There’s also an intangible contribution that these sales associates make, according to RWDSU president Stuart Appelbaum. Appelbaum argues that with in-store sales growing more precious by the day, you need accomplished associates able to drive those purchases, both at Bloomingdale’s brick-and-mortar locations and its website. “It's more important than ever that Bloomingdale's ensures a positive in-store experience that translates to online sales,” says Appelbaum. “The workers here create the mystique for the Bloomingdale's brand that transcends the brick-and-mortar stores.” Bloomingdale’s messaging does make mention of its “passionate focus” on customer service.
“We think that Bloomingdale's is making a huge business mistake by undervaluing their employees,” Appelbaum asserts. It’s a tale we’ve heard on repeat for the past half-year: the battle between the everyday working person and the elite. “Bloomingdale’s Macy's Inc. generated hundreds of millions of dollars in profits that the workers helped to produce,” says Cassandra Berrocal, the president of the Local 3 union, in a speech. “The company’s executives have been compensated; it is time that the workers were, too.” And before leading the crowd in a chant, Berrocal instructs them: “Let's send a clear message to the fat cats in the ivory tower.”
The message was certainly rattling around inside of the walls of Bloomingdale’s. Matt says that corporate sent an email discouraging employees from attending the rally, claiming it might affect sales negatively. He and Renee both said their employees were nervous about being punished or at least “profiled” for attending the rally as a result of the email.
In the stead of spooked salespeople were local city councilmen and women eager to turn up the volume on the rally with their own voices. Representatives related to the crowd by relaying stories of their own families working as part of a union for decades. Mark Treyger, a city council member from Coney Island, Brooklyn, spoke so enthusiastically that quoting him would require filling the rest of this page with exclamation points. Once he was done speaking, a clearly energized woman in the crowd said, to no one in particular, “Damn, I like that boy!”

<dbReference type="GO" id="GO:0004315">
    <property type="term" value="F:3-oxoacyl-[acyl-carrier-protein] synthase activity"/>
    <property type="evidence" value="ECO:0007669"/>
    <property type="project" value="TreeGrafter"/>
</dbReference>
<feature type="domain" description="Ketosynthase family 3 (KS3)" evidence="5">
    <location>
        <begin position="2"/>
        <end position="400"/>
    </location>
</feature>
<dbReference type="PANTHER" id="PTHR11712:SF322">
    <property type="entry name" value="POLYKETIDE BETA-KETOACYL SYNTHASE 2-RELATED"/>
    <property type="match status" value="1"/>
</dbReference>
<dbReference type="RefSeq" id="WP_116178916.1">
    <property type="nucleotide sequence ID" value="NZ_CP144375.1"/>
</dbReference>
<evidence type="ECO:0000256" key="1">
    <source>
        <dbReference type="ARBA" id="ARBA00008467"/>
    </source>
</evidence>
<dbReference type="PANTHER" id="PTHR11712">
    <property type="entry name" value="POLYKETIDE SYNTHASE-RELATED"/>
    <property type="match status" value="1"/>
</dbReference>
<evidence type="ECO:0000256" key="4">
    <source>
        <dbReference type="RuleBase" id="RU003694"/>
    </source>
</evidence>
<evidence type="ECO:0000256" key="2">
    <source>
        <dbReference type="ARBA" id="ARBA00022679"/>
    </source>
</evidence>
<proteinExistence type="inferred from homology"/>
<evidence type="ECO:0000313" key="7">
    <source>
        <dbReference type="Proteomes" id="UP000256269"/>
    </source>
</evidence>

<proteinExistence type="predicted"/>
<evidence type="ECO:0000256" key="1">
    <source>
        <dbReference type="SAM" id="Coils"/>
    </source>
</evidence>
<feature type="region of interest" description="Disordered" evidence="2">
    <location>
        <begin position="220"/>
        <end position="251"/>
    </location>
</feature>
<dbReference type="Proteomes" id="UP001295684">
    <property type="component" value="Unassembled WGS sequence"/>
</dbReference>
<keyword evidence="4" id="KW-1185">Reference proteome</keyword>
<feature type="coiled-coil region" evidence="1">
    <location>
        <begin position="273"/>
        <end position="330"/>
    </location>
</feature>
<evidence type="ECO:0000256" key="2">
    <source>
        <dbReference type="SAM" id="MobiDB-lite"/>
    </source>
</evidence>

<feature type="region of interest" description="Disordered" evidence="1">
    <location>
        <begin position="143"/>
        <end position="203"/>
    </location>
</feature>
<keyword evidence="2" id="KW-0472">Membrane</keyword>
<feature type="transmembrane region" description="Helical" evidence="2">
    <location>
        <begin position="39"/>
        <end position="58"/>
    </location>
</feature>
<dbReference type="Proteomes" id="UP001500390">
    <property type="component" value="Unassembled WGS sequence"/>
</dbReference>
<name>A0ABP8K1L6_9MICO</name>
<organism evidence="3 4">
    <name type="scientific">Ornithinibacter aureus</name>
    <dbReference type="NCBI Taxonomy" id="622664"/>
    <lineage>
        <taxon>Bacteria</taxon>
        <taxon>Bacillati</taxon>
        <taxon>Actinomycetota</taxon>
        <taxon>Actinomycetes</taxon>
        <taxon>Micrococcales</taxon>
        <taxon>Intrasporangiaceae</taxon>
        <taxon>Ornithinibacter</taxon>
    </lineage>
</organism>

It’s clear who their messages were for. “We need to raise standards for retail jobs at a time when countless New Yorkers, including many women, people of color, and immigrants, are trying to support families while working in retail,” Appelbaum said in his speech.
The low-wage retail workforce is 63 percent women and 35 percent non-white, according to statistics compiled by Demos.org. More than a quarter of these workers — 26 percent — are also in or near poverty.
Berrocal says during her speech that the union is looking for a fair contract so that workers can “put bread and butter on our tables.” Those at the rally have all showed up for different reasons: for fair compensation, to keep Bloomingdale’s from taking away retirement pension plans and seniority rights, for funding for medical and sick days. Others, like members of nearby unions, believe these negotiations could have ripple effects on future deals betweens labor and corporations, and they hope the Local 3 will show up to support their rallies when the time inevitably comes. Others aren’t totally clear about what these negotiations entail, but know it’s important to support their fellow employees. “If it affects others, it affects me,” says Dwayne*, 44, who’s worked in the stocking department for 19 years. “It's all about unity and support.”
The chorus of voices chanted, sang more spins on popular songs, and participated in many, many call-and-responses from speakers in a show of togetherness. Mary says that the union wouldn’t hesitate to strike if it came to that, but there’s a couple weeks until the contracts needs to be renewed on May 1st. Negotiations are going “so-so,” she says. Appelbaum only promises that “we’ll see May 1st.”
*Names have been changed.